As of last year, more than half the world’s population was living in cities. By the end of this decade, it’s estimated that three out of five people will live not only in cities, but in megacities.
Cities are often hailed as saviours for many of the world’s environmental woes. These green metropolises, with their compact buildings in close proximity to infrastructure and public transportation, increase efficiencies and reduce energy use. Cities, which are responsible for higher per-capita economic and social activity, consume fewer resources per capita. We are told that density equals efficiency, and efficiency equals sustainability.
The idea that cities are inherently sustainable is being promoted by a group calling themselves the “eco-modernists.” This influential group of scholars recently issued an “Ecomodernist Manifesto,” an approach to sustainability that recommends “decoupling” humanity from nature and “intensifying many human activities — particularly farming, energy extraction, forestry and settlement — so that they use less land and interfere less with the natural world.” Economic development, they suggest, is an indispensable precondition to preserving the environment.
Economic development, however, is not without its environmental consequences. The average New Yorker, for example, consumes almost 25 times more energy than someone in Kolkata, India (population 4.6 million). This is to be expected, but it also demonstrates the wealth paradox: as economic activity of a city increases, resource-efficient infrastructure is created — but people begin to consume more stuff, discard more waste, and use more energy (and often at a pace that is quicker than the population growth). This ultimately has negative environmental consequences.
A paper recently published in Proceedings of the National Academy of Sciences lead by Chris Kennedy, a professor of civil engineering at the University of Toronto, sheds further light on the assumption that megacities are inherently sustainable. The researchers looked at 27 of the world’s largest cities and analyzed their “urban metabolism” — the flow of energy and materials through the city. They found that while these “megacities” (cities of 10 million people or more) account for almost 7 per cent of the world’s population, they also consume 9 per cent of its electricity, 10 per cent of its gasoline, and produce almost 13 per cent of global waste. So what happened to the efficiency that we are told is an inherent result of density?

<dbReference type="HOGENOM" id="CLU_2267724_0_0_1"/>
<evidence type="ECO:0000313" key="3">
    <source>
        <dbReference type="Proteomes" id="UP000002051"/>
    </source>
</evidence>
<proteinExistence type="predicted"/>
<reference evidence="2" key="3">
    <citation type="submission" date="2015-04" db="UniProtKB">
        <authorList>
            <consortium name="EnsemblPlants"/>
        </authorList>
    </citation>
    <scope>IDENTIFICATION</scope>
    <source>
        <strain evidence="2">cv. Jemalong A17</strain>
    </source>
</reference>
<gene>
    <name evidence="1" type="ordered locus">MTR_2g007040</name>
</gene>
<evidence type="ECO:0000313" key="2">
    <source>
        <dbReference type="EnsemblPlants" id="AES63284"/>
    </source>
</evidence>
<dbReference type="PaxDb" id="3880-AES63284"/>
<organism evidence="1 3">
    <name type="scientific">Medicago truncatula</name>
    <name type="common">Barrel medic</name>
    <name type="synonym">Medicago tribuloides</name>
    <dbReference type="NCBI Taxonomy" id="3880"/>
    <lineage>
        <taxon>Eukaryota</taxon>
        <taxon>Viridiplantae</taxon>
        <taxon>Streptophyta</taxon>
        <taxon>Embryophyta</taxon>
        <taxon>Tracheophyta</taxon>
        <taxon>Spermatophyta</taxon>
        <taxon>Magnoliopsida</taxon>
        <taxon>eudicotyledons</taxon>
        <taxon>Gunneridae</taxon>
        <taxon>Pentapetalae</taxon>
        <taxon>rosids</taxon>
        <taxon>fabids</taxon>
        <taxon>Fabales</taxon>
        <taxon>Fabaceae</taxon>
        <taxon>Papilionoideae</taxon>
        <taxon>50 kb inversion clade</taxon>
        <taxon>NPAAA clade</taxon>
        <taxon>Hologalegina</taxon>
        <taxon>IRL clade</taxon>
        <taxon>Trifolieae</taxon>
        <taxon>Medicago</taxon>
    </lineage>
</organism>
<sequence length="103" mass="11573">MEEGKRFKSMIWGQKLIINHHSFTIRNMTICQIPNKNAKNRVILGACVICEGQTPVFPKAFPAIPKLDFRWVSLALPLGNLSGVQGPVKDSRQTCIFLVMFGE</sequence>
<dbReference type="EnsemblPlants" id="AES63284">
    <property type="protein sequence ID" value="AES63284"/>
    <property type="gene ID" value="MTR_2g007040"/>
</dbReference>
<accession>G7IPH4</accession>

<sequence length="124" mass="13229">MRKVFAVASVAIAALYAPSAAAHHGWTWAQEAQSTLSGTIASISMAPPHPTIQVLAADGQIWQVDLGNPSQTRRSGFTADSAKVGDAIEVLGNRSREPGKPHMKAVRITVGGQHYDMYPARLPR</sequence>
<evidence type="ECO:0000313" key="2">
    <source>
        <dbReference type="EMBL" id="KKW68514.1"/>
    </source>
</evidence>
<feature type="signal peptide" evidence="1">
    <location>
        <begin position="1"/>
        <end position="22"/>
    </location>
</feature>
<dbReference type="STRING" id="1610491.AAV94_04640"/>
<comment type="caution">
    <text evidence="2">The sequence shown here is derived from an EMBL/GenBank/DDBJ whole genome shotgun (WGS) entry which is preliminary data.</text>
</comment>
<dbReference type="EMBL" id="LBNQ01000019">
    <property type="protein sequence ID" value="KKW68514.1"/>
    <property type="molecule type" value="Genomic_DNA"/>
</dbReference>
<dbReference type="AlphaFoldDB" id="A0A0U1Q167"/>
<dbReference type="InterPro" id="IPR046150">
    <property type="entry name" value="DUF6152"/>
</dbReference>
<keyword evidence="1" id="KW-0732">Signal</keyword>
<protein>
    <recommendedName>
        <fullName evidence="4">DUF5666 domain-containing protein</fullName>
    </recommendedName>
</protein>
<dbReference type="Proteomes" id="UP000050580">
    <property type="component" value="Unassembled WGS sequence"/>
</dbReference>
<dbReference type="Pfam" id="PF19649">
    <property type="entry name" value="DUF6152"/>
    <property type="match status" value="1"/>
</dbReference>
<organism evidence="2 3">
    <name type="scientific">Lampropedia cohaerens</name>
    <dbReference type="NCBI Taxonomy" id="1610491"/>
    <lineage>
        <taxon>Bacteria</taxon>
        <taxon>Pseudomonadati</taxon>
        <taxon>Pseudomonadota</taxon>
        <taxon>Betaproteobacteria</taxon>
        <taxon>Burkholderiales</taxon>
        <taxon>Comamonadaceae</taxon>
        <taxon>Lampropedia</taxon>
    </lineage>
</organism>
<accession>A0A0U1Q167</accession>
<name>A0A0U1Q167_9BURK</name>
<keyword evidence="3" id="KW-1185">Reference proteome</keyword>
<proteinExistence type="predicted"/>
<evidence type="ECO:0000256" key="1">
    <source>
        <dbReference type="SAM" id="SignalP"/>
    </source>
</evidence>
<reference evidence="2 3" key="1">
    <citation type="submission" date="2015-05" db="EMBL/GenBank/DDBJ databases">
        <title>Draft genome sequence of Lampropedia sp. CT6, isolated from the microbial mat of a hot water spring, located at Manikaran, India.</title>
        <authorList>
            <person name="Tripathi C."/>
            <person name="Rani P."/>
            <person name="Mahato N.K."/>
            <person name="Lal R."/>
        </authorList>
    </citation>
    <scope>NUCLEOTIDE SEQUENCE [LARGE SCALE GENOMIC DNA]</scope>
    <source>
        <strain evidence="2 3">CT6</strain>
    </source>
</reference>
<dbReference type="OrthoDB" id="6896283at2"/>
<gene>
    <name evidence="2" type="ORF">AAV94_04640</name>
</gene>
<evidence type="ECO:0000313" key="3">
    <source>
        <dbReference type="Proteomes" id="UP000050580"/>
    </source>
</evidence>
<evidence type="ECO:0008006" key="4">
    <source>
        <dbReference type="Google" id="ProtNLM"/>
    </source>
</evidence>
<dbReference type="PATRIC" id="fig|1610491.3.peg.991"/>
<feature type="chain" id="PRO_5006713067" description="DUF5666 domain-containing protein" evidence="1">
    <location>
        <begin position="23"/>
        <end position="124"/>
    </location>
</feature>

It turns out that while density does equal efficiency, “megacity” does not necessarily equal density. Megacities do encompass those places that we typically associate with dense and culturally vibrant urban centres: New York City, Tokyo, London. But what’s not often taken into account is the fact that to keep them running, these cities also require surrounding areas such as industrial lands, ports, suburbs. In other words, the environmental benefits of a city’s dense urban core can be outweighed by the resource-inefficient, yet essential, areas on its periphery. They are, in fact, two sides of the same coin.
An area of focus that Kennedy’s research didn’t explore, but which potentially has an impact on resource use, is the psychological impact that increased urbanization has on sustainability. As people retreat from rural areas into cities, their interaction with nature also decreases. This is particularly true for the developing world. National Geographic’s annual Greendex Survey which measures nations’ consumption habits and attitudes, shows that people who are more connected with the environment demonstrate more sustainable behaviour; the more urbanized, the more unsustainable the behaviour. As author George Monbiot points out, this leads to a vicious circle: the richer we are, the more we consume, the more harm we do to the environment, the less we empathize with the natural world, the more we try to fill the void by buying more stuff.
What this research shows is just how complex urban sustainability issues really are. Rather than simply praising the benefits of increased urbanization, then, perhaps we need to start thinking about what it all really means.
Note: This article appears in the Summer 2015 issue of Sustainable Building & Design magazine.
Photo credit: Pablo Lopez Luz